Wednesday, July 17, 2013

Wednesday's Writer's Tip - Beginnings - The characters

Here we have more on the beginnings of a story. I'm re-reading Techniques of the Selling Writer by Dwight V Swain, a book I've found most helpful in my writing career.

Now about characters. Every story needs people unless you're doing something experimental. I once wrote a story with a park bench as the main character. Needless to say this story never went anywhere but I had fun with the attempt.

When introducing characters into the story, one thing to remember is not to introduce casts of thousands in the first few pages. Too many characters makes the reader wonder who the story is about. In the beginning there are a few characters who need to be seen. These include the hero, heroine and the villain. Now they don't have to be shown in action during the early pages but showing them doing something to or about the heroine or hero can add a punch to your story. "Code Blue" opens in the villain's viewpoint and introduces the heroine quickly. By the second scene, the hero is at least mentioned by name.

An impression of the character needs to be shown. Show them in action. Show them through a description that allows the reader to know why they are and what they are doing. Be realistic here. Little bits of description to show who they are. In "Shattered Dreams, the heroine is shown entering her medical office and getting ready to see patients. She is late because of an emergency that kept her at the hospital. The hero is sort of mentioned. All we know about him at this point is that he is a new hospital hire coming in for a physical and her secretary/nurse can't reach him to reschedule his appointment.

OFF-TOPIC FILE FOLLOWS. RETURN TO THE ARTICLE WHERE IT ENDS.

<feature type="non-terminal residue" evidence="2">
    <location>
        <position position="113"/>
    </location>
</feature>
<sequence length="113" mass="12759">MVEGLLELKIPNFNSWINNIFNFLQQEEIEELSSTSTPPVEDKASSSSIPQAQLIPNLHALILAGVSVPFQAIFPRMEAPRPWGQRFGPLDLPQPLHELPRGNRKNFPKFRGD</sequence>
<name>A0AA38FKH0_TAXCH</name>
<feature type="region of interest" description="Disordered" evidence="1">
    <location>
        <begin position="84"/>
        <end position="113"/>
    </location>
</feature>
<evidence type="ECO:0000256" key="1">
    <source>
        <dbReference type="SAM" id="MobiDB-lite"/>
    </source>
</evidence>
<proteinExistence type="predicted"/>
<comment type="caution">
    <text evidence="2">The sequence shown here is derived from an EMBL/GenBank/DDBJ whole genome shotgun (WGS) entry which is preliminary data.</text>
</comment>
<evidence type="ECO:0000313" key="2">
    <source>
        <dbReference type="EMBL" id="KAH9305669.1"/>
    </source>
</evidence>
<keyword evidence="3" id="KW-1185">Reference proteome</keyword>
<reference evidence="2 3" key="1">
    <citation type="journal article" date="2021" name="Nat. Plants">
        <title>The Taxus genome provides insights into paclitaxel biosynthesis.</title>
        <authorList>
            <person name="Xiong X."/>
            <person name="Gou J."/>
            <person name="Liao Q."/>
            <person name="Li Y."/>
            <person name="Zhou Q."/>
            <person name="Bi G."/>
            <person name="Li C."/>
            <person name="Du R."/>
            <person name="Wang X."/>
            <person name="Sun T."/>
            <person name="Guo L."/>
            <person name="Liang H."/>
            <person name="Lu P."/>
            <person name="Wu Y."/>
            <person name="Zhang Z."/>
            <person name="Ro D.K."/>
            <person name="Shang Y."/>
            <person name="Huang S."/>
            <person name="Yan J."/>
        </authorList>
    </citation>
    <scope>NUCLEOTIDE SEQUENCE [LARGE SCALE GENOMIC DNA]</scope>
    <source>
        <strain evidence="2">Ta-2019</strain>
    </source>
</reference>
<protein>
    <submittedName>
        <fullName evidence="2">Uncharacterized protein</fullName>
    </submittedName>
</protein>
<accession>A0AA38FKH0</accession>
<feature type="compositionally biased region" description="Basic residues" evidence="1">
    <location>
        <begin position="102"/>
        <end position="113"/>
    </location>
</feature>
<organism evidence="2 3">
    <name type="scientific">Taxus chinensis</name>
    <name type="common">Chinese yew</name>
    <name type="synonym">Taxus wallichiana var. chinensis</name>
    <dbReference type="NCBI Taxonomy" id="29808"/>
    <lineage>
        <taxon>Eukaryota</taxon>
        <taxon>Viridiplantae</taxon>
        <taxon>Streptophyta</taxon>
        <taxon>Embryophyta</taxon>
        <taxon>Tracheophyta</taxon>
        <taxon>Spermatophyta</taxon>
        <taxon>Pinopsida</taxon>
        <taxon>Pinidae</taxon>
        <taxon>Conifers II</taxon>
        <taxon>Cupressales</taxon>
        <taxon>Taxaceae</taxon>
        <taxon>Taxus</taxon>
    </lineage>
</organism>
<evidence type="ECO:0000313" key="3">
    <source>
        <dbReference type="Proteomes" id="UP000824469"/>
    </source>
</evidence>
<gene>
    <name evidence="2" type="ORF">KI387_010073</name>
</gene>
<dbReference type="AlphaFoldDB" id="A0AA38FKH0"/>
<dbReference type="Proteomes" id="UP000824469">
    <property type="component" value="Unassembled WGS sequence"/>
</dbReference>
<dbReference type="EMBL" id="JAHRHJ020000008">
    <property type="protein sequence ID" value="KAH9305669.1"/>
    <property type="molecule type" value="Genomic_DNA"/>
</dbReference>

Of course, one has to thread in some hints about the back story. This can be difficult to bring into view. Long passages aren't needed. Just a few lines can often do the job. Be careful to keep the back story in the present through a piece of memory. Something in the present that triggers a memory of what happened in the past. In "Prescription For Love." The heroine is introduced to the hero, a new doctor on staff. In a short passage, she recalls their first meeting, one that didn't go well.  Just remember to keep this short and simple. Nothing pulls a reader out of a story that a going back in time for pages and pages. Remember the impact on the present is what is important.

1 comment:

Melissa Keir said...

Great inspiration. :)